Medtronic’s Resolute Stent delivers strong long-term results

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At EuroPCR 2013 in Paris, France (21–24 May), three separate analyses have addressed one of the most common clinical challenges in the treatment of complex coronary artery disease and showed that the the Resolute drug-eluting stent from Medtronic has performed strongly in coronary bifurcation lesions over the long term.

According to a press release, investigators pooled the results of nearly 3500 “real-world” patients who received a Resolute stent as participants in two studiesRESOLUTE All-Comers and RESOLUTE International. Ran Kornowski of the Rabin Medical Center andTel Aviv University in Israel presented the analysis at EuroPCR.

 

From a total of 3489 patients, 703 patients (20%) presented with at least one bifurcation lesion. According to the results, at three years of follow-up, the Resolute drug-eluting stent showed excellent clinical results, with no statistical differences between patients with and without bifurcation lesions. Rates of clinically-driven target lesion revascularisation (ie. repeat procedure), for example, were low and comparable for both groups: 6.9% vs. 5.4% (p=0.104), respectively.

 

Approved by the US Food and Drug Administration (FDA) in 2012, the Resolute Integrity stent is not indicated for the treatment of bifurcation lesions in the United States. The CE mark labelling, however, has included an indication for bifurcation lesions.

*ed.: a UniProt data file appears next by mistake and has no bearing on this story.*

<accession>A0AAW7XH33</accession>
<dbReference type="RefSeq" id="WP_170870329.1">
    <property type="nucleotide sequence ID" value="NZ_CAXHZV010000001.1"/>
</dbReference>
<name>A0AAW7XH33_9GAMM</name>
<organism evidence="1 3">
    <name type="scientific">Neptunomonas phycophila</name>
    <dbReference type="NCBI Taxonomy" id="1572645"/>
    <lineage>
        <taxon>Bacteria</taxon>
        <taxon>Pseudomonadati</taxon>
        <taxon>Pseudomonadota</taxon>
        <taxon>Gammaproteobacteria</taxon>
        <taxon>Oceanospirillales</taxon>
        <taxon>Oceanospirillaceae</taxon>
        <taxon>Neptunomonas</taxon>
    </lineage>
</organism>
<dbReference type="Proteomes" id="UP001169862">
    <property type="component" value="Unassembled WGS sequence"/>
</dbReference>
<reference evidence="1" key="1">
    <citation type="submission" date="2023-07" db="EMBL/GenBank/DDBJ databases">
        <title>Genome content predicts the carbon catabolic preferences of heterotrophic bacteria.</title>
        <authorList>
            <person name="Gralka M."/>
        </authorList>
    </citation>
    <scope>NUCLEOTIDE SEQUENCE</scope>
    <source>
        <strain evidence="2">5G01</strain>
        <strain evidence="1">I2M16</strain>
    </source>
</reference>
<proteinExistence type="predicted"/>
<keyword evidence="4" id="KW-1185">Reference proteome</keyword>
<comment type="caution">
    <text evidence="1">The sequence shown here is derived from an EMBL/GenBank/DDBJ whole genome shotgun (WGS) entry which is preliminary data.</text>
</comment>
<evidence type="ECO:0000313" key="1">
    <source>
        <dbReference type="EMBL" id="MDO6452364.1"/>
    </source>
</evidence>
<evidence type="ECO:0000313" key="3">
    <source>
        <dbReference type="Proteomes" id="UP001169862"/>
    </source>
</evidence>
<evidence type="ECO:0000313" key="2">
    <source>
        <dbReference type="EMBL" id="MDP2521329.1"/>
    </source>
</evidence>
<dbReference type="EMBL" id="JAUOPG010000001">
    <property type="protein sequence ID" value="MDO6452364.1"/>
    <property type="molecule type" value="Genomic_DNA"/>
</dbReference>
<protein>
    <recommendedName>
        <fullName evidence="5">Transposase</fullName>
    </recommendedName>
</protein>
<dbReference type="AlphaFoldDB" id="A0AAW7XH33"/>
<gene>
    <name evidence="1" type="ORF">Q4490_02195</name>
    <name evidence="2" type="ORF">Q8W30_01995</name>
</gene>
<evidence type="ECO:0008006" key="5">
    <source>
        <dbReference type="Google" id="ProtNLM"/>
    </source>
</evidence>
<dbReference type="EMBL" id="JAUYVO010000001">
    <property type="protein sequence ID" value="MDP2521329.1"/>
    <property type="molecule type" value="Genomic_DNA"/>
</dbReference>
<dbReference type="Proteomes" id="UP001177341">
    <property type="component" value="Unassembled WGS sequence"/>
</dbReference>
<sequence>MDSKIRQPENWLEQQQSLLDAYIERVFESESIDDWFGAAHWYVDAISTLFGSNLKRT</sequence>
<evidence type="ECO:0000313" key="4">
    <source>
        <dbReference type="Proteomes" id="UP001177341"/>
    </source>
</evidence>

Confirmatory study

In a separate, independent “real-world” multi-centre registry that included 9 sites in Italy, 527 patients with bifurcation lesions were treated with the Resolute stent using mainly the “provisional-T-stenting technique.”

 

Recently presented by Francesco Burzotta from the Catholic University of the Sacred Heart in Rome, Italy, 2-year follow-up results from this confirmatory study also showed low target lesion revascularisation rates for these patients at 5.1%. Of note, the long-term clinical outcome was similarly good across patients with different anatomical complexity of treated bifurcation lesions.

 

“Bifurcations remain a common challenge in today’s practice due to anatomical variability and lesion complexity,” said Burzotta. “Nevertheless, the ‘provisional-T-stenting technique’ may be facilitated by specific technical characteristics of some contemporary drug-eluting stents. Results from multiple analyses demonstrate that use of the Resolute stent to treat bifurcated lesions may be associated with promising long-term clinical results in a wide variety cases.”

 

One potential explanation that supports the strong clinical data on the Resolute stent in bifurcations is the device’s conformability and wall apposition even after side branch treatment, which represents a critical success factor in treating these complex and highly variable lesion, according to a company release.

 

In another EuroPCR presentation, Peter Mortier, from Ghent University in Belgium shared the results of an independent analysis comparing different drug-eluting stent platforms in bifurcation lesions using computer models. Mortier’s analysis found that the Resolute Integrity stent showed significantly less stent-strut malapposition (ie. lack of contact between stent struts and artery wall) compared to the Promus Element and Xience Prime stent platforms from Boston Scientific and Abbott, respectively.